NOVEMBER – HOLIDAY THEMED
ANTHOLOGIES/STORIES


11-18 Magdalena Scott – Serendipity Surprises

Monday, March 10, 2014

Hard to Decide When to End your Book?



by Shobhan Bantwal

After you have dreamed up a marvelous storyline, engaging characters, and an intriguing opening for your novel, are you perhaps stumped about how to end your tale? There is the danger of falling in love with your own story and wanting it to go on and on, right? So when, where, and how to end one's book can sometimes be a challenge, at least for me.

I am a hopeless romantic, therefore I want a sweet and/or dramatic end. In my debut book, The Dowry Bride, the original version ended in an epilogue, with my heroine and hero blissfully married and expecting their first child. Throughout the story, they manage to overcome the endless roadblocks with grace and tenacity, so I wanted a truly gratifying closure.

However, I had two very discerning and bright critique partners who pointed out that delving into the characters' future was like licking the stale sauce off a plate of fine food left on the counter overnight. In other words, overkill.

Well, that certainly squashed my sentimental finale. So how did I manage to keep my readers satisfied and yet conclude the story on an interesting note? My heroine learns from her experiences that freedom is vital to her, despite her deep love for the hero. She wants to savor her newly-gained independence from her abusive marriage before she will commit to marrying another man. In the end I hinted at abiding love and wedding bells for the future without actually portraying them, leaving something for the readers to ponder when they closed the book.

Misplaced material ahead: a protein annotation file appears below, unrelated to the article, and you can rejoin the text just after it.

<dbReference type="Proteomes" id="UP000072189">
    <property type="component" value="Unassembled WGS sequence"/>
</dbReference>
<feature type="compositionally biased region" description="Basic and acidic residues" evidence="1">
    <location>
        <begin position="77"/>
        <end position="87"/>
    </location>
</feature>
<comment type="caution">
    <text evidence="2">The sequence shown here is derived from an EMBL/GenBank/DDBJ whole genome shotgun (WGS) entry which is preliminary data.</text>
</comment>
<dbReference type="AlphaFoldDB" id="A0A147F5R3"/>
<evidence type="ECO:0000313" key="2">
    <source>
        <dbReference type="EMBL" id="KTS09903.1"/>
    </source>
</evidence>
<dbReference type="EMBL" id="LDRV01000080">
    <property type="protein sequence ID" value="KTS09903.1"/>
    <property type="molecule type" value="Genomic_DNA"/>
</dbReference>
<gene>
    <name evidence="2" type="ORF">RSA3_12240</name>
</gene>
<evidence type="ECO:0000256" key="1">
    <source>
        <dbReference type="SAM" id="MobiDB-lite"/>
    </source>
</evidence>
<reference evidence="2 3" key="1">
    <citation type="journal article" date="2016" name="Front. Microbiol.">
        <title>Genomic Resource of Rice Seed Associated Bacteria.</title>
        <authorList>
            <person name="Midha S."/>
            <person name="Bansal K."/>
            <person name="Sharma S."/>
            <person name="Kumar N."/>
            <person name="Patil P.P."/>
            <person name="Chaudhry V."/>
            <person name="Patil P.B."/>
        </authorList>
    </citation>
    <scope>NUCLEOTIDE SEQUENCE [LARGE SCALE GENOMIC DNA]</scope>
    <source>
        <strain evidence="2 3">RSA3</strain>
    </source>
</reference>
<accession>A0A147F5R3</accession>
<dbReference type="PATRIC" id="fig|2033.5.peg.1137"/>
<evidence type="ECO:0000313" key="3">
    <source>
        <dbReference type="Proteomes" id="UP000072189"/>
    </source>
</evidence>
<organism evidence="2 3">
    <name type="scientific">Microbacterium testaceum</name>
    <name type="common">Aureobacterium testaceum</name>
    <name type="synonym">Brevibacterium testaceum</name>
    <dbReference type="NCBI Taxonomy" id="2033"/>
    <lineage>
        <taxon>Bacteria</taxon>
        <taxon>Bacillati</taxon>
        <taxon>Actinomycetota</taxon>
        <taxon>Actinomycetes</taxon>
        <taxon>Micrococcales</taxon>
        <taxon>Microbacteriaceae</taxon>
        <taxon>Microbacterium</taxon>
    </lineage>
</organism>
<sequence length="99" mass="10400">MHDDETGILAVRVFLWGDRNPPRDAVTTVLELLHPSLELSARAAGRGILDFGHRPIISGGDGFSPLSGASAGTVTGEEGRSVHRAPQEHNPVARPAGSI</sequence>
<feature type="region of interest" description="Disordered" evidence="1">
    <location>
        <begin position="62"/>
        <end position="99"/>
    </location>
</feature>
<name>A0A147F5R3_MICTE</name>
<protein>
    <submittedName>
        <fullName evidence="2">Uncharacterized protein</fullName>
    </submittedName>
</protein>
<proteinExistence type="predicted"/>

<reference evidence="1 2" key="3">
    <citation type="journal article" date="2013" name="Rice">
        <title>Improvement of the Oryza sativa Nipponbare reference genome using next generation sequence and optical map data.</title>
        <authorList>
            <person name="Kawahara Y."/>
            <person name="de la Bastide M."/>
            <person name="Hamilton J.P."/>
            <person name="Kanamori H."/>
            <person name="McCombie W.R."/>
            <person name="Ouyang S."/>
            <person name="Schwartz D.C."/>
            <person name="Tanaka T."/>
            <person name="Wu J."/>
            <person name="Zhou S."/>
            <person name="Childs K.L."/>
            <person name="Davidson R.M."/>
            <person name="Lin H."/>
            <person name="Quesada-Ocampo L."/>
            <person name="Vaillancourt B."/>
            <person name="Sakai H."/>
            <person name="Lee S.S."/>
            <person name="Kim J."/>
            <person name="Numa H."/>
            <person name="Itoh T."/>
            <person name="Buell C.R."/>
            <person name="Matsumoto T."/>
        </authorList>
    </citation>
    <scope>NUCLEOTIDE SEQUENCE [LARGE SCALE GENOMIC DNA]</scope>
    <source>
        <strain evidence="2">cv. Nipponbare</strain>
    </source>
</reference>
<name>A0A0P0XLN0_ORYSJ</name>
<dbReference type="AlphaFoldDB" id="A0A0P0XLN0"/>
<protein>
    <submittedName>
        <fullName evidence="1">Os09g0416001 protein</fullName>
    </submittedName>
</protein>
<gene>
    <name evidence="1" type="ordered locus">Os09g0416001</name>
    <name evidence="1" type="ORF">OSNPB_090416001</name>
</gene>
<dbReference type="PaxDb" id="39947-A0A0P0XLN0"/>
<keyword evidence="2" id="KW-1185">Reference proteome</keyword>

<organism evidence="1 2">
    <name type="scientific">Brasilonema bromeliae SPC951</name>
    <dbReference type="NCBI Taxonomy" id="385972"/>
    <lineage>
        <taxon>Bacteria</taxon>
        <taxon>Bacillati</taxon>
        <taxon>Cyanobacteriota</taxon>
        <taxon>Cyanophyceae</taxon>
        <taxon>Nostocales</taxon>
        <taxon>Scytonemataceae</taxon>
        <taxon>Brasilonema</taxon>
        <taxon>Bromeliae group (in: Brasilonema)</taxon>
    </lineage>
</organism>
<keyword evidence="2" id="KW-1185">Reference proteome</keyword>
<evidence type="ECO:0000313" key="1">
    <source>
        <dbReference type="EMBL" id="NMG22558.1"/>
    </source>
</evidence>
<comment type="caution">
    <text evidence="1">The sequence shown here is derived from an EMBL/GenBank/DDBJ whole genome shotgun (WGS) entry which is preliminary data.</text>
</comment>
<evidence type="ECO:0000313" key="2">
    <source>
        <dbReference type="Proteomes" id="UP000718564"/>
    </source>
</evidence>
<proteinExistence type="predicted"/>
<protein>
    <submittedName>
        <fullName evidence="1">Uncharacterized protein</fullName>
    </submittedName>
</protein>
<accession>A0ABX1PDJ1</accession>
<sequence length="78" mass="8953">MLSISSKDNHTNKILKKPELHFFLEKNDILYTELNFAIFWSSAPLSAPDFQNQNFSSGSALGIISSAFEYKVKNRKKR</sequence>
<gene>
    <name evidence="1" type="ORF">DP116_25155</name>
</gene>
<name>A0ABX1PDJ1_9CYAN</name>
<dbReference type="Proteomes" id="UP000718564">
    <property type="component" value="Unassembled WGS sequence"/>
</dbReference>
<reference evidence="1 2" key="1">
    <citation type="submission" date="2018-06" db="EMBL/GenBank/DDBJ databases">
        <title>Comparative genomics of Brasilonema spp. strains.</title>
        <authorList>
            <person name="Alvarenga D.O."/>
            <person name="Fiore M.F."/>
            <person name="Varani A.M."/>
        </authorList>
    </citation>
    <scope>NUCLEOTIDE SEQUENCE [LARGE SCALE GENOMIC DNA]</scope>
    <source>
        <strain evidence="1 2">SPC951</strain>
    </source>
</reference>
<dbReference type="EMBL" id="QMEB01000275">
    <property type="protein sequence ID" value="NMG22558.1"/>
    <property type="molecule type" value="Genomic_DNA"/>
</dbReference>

A couple of my subsequent books also end on a positive note without the proverbial "happily-ever-after." I believe readers are more erudite today than fiction readers of yesteryear. Their lifestyles and tastes are diverse. A broader range of readers as well as writers has altered the literary scene. The ever-widening spectrum of genres attests to that fact. My own books are sold as multi-cultural women's fiction with strong romantic elements, a mixed genre unheard of several years ago.

As a consequence, the storyline, including the ending, has become trickier for a multi-genre writer like me. While my romantic heart wants a love-forever closure, I try to curb that instinct, and instead introduce a buoyant conclusion without the sappiness. So far, because my books are not pure romance, this strategy has worked very effectively for me.

I would love to hear your viewpoints, experiences, and comments about endings.

You can reach me at my website: www.shobhanbantwal.com or my Facebook page.
http://www.amazon.com/The-Dowry-Bride-Shobhan-Bantwal/dp/0758220316/ref=sr_1_1?ie=UTF8&qid=1392394391&sr=8-1&keywords=the+dowry+bride+-+shobhan+bantwal

1 comment:

Judith Ashley said...

As usual, Shobhan, a thought-provoking post. I've chosen to end the first three books of my Sacred Women's Circle series with "The Wedding" and starting the next book of the series at "The Wedding".

However, I have a couple of short stories on my "writing plate" this year and I tend to have the more optimistic ending like you describe.